How it works
Each hallmark tells its own story through a series of individual marks within the hallmark. The first of which is usually the Sponsor's mark. This mark lets the buyer or the collector know who made the piece or more commonly who submitted the piece to be hallmarked.
A Sponsor's mark or Maker's mark is made up of at least 2 initials combined with a shape which surrounds the initials. The initials of the person or the company are normally combined with one of the punch surround shapes available to make up a unique Sponsor's mark.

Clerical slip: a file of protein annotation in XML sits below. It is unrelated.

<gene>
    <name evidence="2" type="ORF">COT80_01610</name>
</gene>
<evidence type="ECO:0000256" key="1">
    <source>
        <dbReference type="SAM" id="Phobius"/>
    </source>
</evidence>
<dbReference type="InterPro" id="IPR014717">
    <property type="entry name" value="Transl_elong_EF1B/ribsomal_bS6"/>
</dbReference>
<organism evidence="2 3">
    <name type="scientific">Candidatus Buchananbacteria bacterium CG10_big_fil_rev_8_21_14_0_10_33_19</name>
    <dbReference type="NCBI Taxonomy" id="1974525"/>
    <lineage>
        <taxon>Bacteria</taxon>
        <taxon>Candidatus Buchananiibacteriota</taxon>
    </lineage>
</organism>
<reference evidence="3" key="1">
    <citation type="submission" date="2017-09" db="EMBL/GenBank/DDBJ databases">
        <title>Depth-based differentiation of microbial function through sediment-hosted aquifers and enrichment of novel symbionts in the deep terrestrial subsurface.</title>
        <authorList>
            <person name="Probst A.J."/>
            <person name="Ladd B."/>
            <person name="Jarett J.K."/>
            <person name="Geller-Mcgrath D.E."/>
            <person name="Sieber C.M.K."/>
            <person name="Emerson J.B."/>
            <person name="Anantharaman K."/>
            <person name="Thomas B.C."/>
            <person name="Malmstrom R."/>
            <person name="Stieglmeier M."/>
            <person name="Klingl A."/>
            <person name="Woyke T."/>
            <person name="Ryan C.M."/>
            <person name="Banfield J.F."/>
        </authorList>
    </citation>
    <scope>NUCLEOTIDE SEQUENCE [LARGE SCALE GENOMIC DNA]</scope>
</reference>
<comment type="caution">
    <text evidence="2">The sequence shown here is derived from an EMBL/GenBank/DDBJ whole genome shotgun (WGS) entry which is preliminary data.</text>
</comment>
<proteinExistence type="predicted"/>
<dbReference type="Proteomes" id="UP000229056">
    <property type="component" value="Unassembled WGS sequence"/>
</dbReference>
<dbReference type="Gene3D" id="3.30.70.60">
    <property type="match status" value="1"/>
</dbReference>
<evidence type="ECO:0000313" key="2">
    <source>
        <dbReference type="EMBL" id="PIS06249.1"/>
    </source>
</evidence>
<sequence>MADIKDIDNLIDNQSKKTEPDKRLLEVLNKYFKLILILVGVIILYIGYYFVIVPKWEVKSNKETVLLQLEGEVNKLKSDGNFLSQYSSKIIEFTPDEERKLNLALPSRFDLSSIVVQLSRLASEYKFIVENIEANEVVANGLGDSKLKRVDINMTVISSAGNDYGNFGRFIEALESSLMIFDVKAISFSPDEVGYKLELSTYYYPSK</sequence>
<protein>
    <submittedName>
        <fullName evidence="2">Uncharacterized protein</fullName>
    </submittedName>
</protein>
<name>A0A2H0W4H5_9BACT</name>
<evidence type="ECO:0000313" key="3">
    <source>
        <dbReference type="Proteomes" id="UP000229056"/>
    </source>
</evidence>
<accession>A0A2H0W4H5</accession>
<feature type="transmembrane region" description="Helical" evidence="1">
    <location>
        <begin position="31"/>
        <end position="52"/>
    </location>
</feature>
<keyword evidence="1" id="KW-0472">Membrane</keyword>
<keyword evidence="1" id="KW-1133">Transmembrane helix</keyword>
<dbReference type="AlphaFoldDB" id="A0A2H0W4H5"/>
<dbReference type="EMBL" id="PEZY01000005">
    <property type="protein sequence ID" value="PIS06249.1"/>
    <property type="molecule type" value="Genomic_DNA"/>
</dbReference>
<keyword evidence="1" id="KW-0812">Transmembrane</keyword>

Applying the Hallmark
Once the item has been tested the hallmark can be applied to an item of precious metal in different ways depending on the number of articles, the stage of manufacture or the size and construction of the item.
Hand marking does exactly as the name suggests and the hallmark is stamped by hand with a punch and a hammer. This technique is ideal for small batches or large single pieces. Before the introduction of laser marking this was the only means of marking delicate items.
Laser marking does not require any physical contact with the item. The mark is applied by a very precise computer controlled laser engraving machine. Laser hallmarking is ideal for hallmarking hollow or delicate items as well as for applying marks in an area where it would be otherwise impossible to strike a mark.